Update and clinical utility of the LenSx femtosecond laser in cataract surgery
Authors Roberts TV, Lawless M, Sutton G, Hodge C
Received 11 July 2016
Accepted for publication 1 September 2016
Published 17 October 2016 Volume 2016:10 Pages 2021—2029
Checked for plagiarism Yes
Review by Single-blind
Peer reviewers approved by Dr Colin Mak
Peer reviewer comments 2
Editor who approved publication: Dr Scott Fraser
Timothy V Roberts,1,2 Michael Lawless,1,2 Gerard Sutton,1,2 Chris Hodge1,3
1Vision Eye Institute, Chatswood, 2Sydney Medical School, University of Sydney, 3Graduate School of Health Sciences, University of Technology, Sydney, NSW, Australia
Abstract: The introduction of femtosecond lasers to cataract surgery has been the major disruptive technology introduced into ophthalmic surgery in the last decade. Femtosecond laser cataract surgery (FLACS) integrates high-resolution anterior segment imaging with a femtosecond laser allowing key steps of cataract surgery to be performed with computer-guided laser accuracy, precision, and reproducibility. Since the introduction of FLACS, there have been significant advances in laser software and hardware as well as surgeon experience, with over 250 articles published in the peer-reviewed literature. This review examines the published evidence relating to the LenSx platform and discusses surgical techniques, indications, safety, and clinical results.
Keywords: femtosecond laser, cataract surgery, LenSx, IOL
The introduction of femtosecond lasers to cataract surgery has been the major disruptive technology introduced into ophthalmic surgery in the last decade. Femtosecond laser cataract surgery (FLACS) integrates high-resolution anterior segment imaging with a femtosecond laser allowing key steps of the procedure to be performed with computer-guided laser accuracy, precision, and reproducibility. There are currently five femtosecond laser platforms available and approved for use during cataract surgery. The LenSx platform (Alcon Laboratories, Inc., Fort Worth, TX, USA) was the first laser to obtain both the US (Food and Drug Administration) and European (Conformité Européene, CE Mark) approval and was commercially released in 2011. Since then, more than 950 laser platforms have been installed in 67 countries with 3,500 surgeons trained and over 800,000 procedures completed using the LenSx. The scientific literature has provided over 250 peer-reviewed articles, ranging from randomized controlled trials to cohort studies, case reports, and editorials. This review examines the published evidence relating to the LenSx platform and discusses surgical techniques, indications, and clinical results relating to capsulotomy, phacoemulsification and lens fragmentation, corneal wound creation, and visual results. Safety issues relating to capsular integrity and corneal endothelial and macular changes are also discussed.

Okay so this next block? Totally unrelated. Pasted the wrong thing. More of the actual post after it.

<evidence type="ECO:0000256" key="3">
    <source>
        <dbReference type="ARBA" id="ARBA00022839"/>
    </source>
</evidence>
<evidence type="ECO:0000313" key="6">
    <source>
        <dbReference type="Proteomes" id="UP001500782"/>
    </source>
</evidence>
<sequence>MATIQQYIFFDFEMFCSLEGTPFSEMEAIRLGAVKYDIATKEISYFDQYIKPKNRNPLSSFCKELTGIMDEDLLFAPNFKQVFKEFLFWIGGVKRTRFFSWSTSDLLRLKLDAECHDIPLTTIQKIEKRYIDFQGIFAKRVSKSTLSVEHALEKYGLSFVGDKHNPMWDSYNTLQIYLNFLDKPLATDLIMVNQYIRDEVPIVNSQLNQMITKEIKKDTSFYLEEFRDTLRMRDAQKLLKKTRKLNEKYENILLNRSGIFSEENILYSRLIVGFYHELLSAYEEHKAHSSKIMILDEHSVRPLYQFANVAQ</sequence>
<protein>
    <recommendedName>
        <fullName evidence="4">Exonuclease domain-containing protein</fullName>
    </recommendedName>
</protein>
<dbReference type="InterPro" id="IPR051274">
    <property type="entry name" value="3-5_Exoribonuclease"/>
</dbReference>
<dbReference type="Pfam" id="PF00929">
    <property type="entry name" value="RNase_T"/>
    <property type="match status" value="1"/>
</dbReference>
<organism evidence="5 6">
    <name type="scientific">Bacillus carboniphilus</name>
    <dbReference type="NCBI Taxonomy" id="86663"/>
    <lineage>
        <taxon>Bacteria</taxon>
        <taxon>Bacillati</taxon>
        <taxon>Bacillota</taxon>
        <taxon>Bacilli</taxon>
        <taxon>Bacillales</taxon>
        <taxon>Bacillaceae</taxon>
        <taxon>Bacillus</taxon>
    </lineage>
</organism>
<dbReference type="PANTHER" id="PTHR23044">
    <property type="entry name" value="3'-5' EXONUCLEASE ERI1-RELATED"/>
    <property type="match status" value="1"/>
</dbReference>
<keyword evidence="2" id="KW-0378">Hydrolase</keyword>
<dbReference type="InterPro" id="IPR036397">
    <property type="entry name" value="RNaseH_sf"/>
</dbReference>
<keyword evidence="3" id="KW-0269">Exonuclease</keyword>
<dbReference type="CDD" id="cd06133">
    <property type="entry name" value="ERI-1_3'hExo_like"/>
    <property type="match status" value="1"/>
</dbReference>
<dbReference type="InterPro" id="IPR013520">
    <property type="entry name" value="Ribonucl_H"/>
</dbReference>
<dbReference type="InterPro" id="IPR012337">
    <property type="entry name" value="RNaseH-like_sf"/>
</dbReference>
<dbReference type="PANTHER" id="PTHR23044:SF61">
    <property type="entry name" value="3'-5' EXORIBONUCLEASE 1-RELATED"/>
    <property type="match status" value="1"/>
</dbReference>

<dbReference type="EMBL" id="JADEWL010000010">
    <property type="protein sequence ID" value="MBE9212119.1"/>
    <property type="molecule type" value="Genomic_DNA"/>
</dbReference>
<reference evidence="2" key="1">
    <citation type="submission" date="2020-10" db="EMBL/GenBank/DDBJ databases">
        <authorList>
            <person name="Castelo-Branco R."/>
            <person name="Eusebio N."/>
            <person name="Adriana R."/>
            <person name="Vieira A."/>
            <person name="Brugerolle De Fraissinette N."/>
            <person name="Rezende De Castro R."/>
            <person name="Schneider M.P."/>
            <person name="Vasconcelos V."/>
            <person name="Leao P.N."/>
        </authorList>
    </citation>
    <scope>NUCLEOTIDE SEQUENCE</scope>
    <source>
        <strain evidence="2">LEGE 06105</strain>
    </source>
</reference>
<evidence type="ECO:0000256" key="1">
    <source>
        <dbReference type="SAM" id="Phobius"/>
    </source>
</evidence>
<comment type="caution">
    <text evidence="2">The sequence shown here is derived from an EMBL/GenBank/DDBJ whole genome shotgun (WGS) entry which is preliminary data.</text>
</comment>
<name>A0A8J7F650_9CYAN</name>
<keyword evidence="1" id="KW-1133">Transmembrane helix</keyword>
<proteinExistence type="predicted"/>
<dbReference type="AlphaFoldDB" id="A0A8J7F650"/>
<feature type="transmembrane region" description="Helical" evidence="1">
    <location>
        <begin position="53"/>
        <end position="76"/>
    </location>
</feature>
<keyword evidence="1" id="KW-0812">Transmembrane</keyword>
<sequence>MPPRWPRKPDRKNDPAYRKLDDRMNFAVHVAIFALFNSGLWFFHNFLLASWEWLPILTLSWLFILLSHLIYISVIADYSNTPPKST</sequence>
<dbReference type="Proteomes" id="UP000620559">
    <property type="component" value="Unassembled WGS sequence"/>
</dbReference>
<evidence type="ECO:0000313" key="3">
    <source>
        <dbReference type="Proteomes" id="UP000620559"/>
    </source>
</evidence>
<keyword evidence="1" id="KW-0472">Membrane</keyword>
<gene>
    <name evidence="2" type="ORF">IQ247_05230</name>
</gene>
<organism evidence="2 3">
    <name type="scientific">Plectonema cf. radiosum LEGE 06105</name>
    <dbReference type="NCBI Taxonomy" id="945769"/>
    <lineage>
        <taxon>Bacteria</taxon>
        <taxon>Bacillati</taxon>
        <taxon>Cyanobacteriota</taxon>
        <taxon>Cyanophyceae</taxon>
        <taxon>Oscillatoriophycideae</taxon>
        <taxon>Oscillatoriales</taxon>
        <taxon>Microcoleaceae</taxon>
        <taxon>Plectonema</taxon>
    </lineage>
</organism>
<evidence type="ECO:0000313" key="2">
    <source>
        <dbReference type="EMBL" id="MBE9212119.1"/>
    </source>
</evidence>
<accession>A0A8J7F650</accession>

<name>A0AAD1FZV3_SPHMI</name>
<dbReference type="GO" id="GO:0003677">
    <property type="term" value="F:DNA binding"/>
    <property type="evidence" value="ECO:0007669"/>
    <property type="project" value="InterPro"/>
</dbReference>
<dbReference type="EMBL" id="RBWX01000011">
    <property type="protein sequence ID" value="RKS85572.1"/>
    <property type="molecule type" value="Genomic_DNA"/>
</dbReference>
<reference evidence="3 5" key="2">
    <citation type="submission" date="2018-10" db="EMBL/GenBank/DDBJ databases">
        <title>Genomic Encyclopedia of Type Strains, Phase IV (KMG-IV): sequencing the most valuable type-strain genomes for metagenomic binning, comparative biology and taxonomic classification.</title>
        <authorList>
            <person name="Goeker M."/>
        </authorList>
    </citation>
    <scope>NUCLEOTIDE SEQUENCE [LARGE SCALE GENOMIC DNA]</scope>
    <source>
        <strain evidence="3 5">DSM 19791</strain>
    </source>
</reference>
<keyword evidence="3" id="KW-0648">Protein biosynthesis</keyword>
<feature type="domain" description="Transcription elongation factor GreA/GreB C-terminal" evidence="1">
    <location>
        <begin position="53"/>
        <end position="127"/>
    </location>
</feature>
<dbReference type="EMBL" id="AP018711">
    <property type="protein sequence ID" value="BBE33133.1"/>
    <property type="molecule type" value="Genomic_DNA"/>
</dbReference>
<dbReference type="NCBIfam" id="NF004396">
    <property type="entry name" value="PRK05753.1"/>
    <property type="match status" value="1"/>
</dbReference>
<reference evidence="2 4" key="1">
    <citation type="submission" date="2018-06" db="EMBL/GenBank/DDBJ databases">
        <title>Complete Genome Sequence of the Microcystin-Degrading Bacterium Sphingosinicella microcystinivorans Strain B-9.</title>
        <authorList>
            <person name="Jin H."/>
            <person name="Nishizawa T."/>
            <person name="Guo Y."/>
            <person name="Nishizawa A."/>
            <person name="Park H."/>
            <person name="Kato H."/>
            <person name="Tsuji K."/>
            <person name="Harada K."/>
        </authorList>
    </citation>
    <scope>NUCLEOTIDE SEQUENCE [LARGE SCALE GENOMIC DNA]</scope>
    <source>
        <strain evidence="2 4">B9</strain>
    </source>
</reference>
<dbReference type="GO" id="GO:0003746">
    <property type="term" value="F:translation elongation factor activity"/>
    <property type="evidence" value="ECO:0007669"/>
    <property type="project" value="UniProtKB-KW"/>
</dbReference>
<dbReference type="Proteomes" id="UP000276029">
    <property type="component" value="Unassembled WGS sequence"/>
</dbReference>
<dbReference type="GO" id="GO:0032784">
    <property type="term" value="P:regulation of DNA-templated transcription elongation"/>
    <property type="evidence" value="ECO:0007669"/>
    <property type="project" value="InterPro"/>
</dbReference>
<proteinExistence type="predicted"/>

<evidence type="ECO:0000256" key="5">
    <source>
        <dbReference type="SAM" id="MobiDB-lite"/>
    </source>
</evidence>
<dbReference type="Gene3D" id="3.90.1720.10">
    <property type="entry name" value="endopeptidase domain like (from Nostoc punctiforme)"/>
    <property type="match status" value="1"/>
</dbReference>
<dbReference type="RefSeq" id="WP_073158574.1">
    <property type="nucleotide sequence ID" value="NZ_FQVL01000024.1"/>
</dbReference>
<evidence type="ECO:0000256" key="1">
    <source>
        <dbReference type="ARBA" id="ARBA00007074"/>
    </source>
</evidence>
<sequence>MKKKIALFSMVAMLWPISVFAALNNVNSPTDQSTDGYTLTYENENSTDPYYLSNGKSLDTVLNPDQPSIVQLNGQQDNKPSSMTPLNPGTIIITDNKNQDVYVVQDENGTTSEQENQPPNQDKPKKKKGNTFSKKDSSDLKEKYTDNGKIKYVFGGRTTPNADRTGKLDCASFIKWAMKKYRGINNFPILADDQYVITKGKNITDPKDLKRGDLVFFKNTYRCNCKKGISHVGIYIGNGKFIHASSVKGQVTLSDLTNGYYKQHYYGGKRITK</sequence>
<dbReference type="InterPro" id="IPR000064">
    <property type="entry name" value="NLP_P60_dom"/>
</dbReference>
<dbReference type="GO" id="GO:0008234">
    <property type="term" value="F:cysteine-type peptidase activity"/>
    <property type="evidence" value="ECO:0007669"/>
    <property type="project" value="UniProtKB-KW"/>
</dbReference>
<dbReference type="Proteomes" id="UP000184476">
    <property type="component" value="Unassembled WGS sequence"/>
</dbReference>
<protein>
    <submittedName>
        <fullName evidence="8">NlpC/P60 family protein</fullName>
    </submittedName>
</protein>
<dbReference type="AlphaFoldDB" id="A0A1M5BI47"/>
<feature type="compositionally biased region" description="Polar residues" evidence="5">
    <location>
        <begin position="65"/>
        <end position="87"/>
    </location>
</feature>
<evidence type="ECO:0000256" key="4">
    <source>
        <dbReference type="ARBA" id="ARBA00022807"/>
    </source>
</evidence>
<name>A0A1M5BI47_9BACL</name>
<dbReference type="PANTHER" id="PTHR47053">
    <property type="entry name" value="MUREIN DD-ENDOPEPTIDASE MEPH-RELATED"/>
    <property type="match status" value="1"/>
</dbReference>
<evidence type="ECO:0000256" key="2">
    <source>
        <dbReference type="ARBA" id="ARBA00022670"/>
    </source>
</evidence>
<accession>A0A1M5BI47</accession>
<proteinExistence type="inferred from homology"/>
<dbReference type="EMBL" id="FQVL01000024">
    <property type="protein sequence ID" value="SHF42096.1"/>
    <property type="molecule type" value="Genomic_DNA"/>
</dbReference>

Technical aspects of the LenSx femtosecond laser
The Alcon LenSx femtosecond laser represents a conventionally amplified solid-state laser. The laser beam is directed by means of an integrated video microscope and high-definition optical coherence tomography (OCT) scanner. The laser is connected (docked) to the patient via the use of a patient interface (PI). The type of PI is significantly different between the available laser platforms. The LenSx laser uses a curved contact lens which is integrated with a sterile limbal suction ring (SoftFit PI). The common alternative used in other laser platforms is a noncontact liquid optical interface. The treatment pattern is localized by a combination of the live video and OCT prior to the start of the laser ablation. The surgeon is able to choose from a variety of treatment parameters and may alter the position and architecture of the corneal incisions, centration, and diameter of the anterior capsulotomy and further, the depth and type of fragmentation pattern (Figures 1 and 2). Recent software advances provide the surgeon with the ability to couple the Verion pre-assessment system (Alcon Laboratories, Inc.) with the LenSx unit, providing enhanced automatic recognition and centration utilizing both conjunctival and scleral vessels as well as iris characteristics. Since the first commercially available LenSx platform was introduced into the marketplace, other platforms have become available (Table 1), and new spin-off technologies for laser capsulotomy and capsulotomy-fixated intraocular lens (IOLs) are being developed.
Figure 2 Fragmentation patterns.
Table 1 Commercially available femtosecond laser cataract platforms
Femtosecond laser technology has been approved to facilitate corneal incisions, capsulotomy, and lens fragmentation processes. The relative advantages and disadvantages of each process are discussed with reference to the available supporting literature.